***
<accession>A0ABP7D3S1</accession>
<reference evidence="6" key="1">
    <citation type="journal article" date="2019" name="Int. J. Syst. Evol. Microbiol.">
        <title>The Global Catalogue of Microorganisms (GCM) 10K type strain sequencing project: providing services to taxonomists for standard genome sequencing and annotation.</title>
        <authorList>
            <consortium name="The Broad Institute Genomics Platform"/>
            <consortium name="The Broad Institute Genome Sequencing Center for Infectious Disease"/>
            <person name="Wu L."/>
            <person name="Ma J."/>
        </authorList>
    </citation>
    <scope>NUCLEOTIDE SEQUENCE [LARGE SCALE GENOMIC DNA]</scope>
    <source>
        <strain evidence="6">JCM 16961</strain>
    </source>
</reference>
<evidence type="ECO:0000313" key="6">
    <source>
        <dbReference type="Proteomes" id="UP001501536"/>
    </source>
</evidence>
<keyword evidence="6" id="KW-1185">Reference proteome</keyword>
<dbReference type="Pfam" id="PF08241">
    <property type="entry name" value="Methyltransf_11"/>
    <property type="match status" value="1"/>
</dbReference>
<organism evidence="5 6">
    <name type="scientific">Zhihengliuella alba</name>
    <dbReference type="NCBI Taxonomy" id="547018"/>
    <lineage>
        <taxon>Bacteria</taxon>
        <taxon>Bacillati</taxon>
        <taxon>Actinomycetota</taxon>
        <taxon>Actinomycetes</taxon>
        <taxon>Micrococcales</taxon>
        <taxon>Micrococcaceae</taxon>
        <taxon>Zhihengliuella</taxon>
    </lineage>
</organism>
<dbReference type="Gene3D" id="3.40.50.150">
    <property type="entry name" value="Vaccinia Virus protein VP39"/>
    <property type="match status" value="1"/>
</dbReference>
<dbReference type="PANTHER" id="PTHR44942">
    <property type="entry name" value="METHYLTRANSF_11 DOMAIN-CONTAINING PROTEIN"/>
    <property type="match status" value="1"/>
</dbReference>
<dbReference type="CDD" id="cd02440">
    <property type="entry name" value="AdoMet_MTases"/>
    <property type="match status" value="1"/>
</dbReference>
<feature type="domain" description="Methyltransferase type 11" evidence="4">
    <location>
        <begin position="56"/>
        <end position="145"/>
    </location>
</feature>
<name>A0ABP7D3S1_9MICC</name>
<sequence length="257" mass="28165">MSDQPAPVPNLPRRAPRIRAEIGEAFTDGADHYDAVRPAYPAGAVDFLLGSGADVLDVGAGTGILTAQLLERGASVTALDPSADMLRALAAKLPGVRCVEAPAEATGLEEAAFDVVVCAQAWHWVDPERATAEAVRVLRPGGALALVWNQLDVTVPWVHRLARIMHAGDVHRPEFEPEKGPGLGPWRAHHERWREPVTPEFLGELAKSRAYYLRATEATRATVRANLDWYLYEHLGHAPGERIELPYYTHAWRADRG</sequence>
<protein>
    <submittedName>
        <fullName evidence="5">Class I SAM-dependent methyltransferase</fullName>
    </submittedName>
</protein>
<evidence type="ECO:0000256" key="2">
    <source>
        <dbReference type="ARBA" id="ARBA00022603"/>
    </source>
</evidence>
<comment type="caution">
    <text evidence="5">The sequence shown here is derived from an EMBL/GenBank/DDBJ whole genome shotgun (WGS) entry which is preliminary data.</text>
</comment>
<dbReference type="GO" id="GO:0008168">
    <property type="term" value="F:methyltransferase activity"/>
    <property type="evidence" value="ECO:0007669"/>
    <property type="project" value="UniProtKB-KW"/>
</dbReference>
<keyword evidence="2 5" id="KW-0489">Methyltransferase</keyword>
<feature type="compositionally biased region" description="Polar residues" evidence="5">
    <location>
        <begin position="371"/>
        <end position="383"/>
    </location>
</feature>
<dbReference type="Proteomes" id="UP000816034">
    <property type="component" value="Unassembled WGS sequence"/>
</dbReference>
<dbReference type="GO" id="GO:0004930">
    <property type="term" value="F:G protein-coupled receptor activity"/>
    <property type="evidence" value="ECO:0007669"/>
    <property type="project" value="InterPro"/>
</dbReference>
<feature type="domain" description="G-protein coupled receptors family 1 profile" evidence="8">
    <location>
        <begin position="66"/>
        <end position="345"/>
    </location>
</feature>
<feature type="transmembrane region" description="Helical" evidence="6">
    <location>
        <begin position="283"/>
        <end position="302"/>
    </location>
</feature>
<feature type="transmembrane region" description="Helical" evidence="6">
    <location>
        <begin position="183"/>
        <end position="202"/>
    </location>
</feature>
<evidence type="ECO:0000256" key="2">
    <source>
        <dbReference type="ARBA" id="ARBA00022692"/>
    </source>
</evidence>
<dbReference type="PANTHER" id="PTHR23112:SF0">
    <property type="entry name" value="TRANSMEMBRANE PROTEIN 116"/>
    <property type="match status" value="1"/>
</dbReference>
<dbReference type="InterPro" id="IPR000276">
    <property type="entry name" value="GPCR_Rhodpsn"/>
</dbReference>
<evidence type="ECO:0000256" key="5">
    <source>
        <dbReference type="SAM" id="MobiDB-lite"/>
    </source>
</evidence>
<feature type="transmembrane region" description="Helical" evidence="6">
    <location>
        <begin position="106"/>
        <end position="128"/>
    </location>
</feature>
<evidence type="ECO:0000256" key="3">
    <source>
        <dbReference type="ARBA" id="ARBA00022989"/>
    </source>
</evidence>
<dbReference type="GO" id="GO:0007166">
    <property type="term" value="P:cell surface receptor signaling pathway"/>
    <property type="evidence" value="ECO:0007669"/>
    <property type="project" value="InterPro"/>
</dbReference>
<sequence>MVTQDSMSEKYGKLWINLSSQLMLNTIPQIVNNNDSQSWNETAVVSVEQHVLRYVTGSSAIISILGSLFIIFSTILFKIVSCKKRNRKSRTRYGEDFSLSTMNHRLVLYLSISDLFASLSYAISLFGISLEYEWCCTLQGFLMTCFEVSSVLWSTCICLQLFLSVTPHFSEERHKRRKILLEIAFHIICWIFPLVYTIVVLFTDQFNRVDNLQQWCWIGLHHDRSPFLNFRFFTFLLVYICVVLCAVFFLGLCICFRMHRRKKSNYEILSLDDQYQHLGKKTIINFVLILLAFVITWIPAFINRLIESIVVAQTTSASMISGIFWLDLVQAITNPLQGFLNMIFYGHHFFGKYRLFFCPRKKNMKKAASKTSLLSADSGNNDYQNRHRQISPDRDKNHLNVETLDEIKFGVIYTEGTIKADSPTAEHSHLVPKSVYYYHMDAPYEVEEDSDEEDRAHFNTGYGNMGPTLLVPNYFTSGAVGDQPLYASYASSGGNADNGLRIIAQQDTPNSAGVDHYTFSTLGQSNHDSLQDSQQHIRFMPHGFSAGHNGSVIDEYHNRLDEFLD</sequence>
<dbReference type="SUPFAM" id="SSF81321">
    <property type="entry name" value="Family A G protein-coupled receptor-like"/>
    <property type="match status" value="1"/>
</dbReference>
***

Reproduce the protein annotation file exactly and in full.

<accession>A0ABP7D3S1</accession>
<reference evidence="6" key="1">
    <citation type="journal article" date="2019" name="Int. J. Syst. Evol. Microbiol.">
        <title>The Global Catalogue of Microorganisms (GCM) 10K type strain sequencing project: providing services to taxonomists for standard genome sequencing and annotation.</title>
        <authorList>
            <consortium name="The Broad Institute Genomics Platform"/>
            <consortium name="The Broad Institute Genome Sequencing Center for Infectious Disease"/>
            <person name="Wu L."/>
            <person name="Ma J."/>
        </authorList>
    </citation>
    <scope>NUCLEOTIDE SEQUENCE [LARGE SCALE GENOMIC DNA]</scope>
    <source>
        <strain evidence="6">JCM 16961</strain>
    </source>
</reference>
<evidence type="ECO:0000313" key="6">
    <source>
        <dbReference type="Proteomes" id="UP001501536"/>
    </source>
</evidence>
<keyword evidence="6" id="KW-1185">Reference proteome</keyword>
<dbReference type="Pfam" id="PF08241">
    <property type="entry name" value="Methyltransf_11"/>
    <property type="match status" value="1"/>
</dbReference>
<organism evidence="5 6">
    <name type="scientific">Zhihengliuella alba</name>
    <dbReference type="NCBI Taxonomy" id="547018"/>
    <lineage>
        <taxon>Bacteria</taxon>
        <taxon>Bacillati</taxon>
        <taxon>Actinomycetota</taxon>
        <taxon>Actinomycetes</taxon>
        <taxon>Micrococcales</taxon>
        <taxon>Micrococcaceae</taxon>
        <taxon>Zhihengliuella</taxon>
    </lineage>
</organism>
<dbReference type="Gene3D" id="3.40.50.150">
    <property type="entry name" value="Vaccinia Virus protein VP39"/>
    <property type="match status" value="1"/>
</dbReference>
<dbReference type="PANTHER" id="PTHR44942">
    <property type="entry name" value="METHYLTRANSF_11 DOMAIN-CONTAINING PROTEIN"/>
    <property type="match status" value="1"/>
</dbReference>
<dbReference type="CDD" id="cd02440">
    <property type="entry name" value="AdoMet_MTases"/>
    <property type="match status" value="1"/>
</dbReference>
<feature type="domain" description="Methyltransferase type 11" evidence="4">
    <location>
        <begin position="56"/>
        <end position="145"/>
    </location>
</feature>
<name>A0ABP7D3S1_9MICC</name>
<sequence length="257" mass="28165">MSDQPAPVPNLPRRAPRIRAEIGEAFTDGADHYDAVRPAYPAGAVDFLLGSGADVLDVGAGTGILTAQLLERGASVTALDPSADMLRALAAKLPGVRCVEAPAEATGLEEAAFDVVVCAQAWHWVDPERATAEAVRVLRPGGALALVWNQLDVTVPWVHRLARIMHAGDVHRPEFEPEKGPGLGPWRAHHERWREPVTPEFLGELAKSRAYYLRATEATRATVRANLDWYLYEHLGHAPGERIELPYYTHAWRADRG</sequence>
<protein>
    <submittedName>
        <fullName evidence="5">Class I SAM-dependent methyltransferase</fullName>
    </submittedName>
</protein>
<evidence type="ECO:0000256" key="2">
    <source>
        <dbReference type="ARBA" id="ARBA00022603"/>
    </source>
</evidence>
<comment type="caution">
    <text evidence="5">The sequence shown here is derived from an EMBL/GenBank/DDBJ whole genome shotgun (WGS) entry which is preliminary data.</text>
</comment>
<dbReference type="GO" id="GO:0008168">
    <property type="term" value="F:methyltransferase activity"/>
    <property type="evidence" value="ECO:0007669"/>
    <property type="project" value="UniProtKB-KW"/>
</dbReference>
<keyword evidence="2 5" id="KW-0489">Methyltransferase</keyword>
<feature type="compositionally biased region" description="Polar residues" evidence="5">
    <location>
        <begin position="371"/>
        <end position="383"/>
    </location>
</feature>
<dbReference type="Proteomes" id="UP000816034">
    <property type="component" value="Unassembled WGS sequence"/>
</dbReference>
<dbReference type="GO" id="GO:0004930">
    <property type="term" value="F:G protein-coupled receptor activity"/>
    <property type="evidence" value="ECO:0007669"/>
    <property type="project" value="InterPro"/>
</dbReference>
<feature type="domain" description="G-protein coupled receptors family 1 profile" evidence="8">
    <location>
        <begin position="66"/>
        <end position="345"/>
    </location>
</feature>
<feature type="transmembrane region" description="Helical" evidence="6">
    <location>
        <begin position="283"/>
        <end position="302"/>
    </location>
</feature>
<feature type="transmembrane region" description="Helical" evidence="6">
    <location>
        <begin position="183"/>
        <end position="202"/>
    </location>
</feature>
<evidence type="ECO:0000256" key="2">
    <source>
        <dbReference type="ARBA" id="ARBA00022692"/>
    </source>
</evidence>
<dbReference type="PANTHER" id="PTHR23112:SF0">
    <property type="entry name" value="TRANSMEMBRANE PROTEIN 116"/>
    <property type="match status" value="1"/>
</dbReference>
<dbReference type="InterPro" id="IPR000276">
    <property type="entry name" value="GPCR_Rhodpsn"/>
</dbReference>
<evidence type="ECO:0000256" key="5">
    <source>
        <dbReference type="SAM" id="MobiDB-lite"/>
    </source>
</evidence>
<feature type="transmembrane region" description="Helical" evidence="6">
    <location>
        <begin position="106"/>
        <end position="128"/>
    </location>
</feature>
<evidence type="ECO:0000256" key="3">
    <source>
        <dbReference type="ARBA" id="ARBA00022989"/>
    </source>
</evidence>
<dbReference type="GO" id="GO:0007166">
    <property type="term" value="P:cell surface receptor signaling pathway"/>
    <property type="evidence" value="ECO:0007669"/>
    <property type="project" value="InterPro"/>
</dbReference>
<sequence>MVTQDSMSEKYGKLWINLSSQLMLNTIPQIVNNNDSQSWNETAVVSVEQHVLRYVTGSSAIISILGSLFIIFSTILFKIVSCKKRNRKSRTRYGEDFSLSTMNHRLVLYLSISDLFASLSYAISLFGISLEYEWCCTLQGFLMTCFEVSSVLWSTCICLQLFLSVTPHFSEERHKRRKILLEIAFHIICWIFPLVYTIVVLFTDQFNRVDNLQQWCWIGLHHDRSPFLNFRFFTFLLVYICVVLCAVFFLGLCICFRMHRRKKSNYEILSLDDQYQHLGKKTIINFVLILLAFVITWIPAFINRLIESIVVAQTTSASMISGIFWLDLVQAITNPLQGFLNMIFYGHHFFGKYRLFFCPRKKNMKKAASKTSLLSADSGNNDYQNRHRQISPDRDKNHLNVETLDEIKFGVIYTEGTIKADSPTAEHSHLVPKSVYYYHMDAPYEVEEDSDEEDRAHFNTGYGNMGPTLLVPNYFTSGAVGDQPLYASYASSGGNADNGLRIIAQQDTPNSAGVDHYTFSTLGQSNHDSLQDSQQHIRFMPHGFSAGHNGSVIDEYHNRLDEFLD</sequence>
<dbReference type="SUPFAM" id="SSF81321">
    <property type="entry name" value="Family A G protein-coupled receptor-like"/>
    <property type="match status" value="1"/>
</dbReference>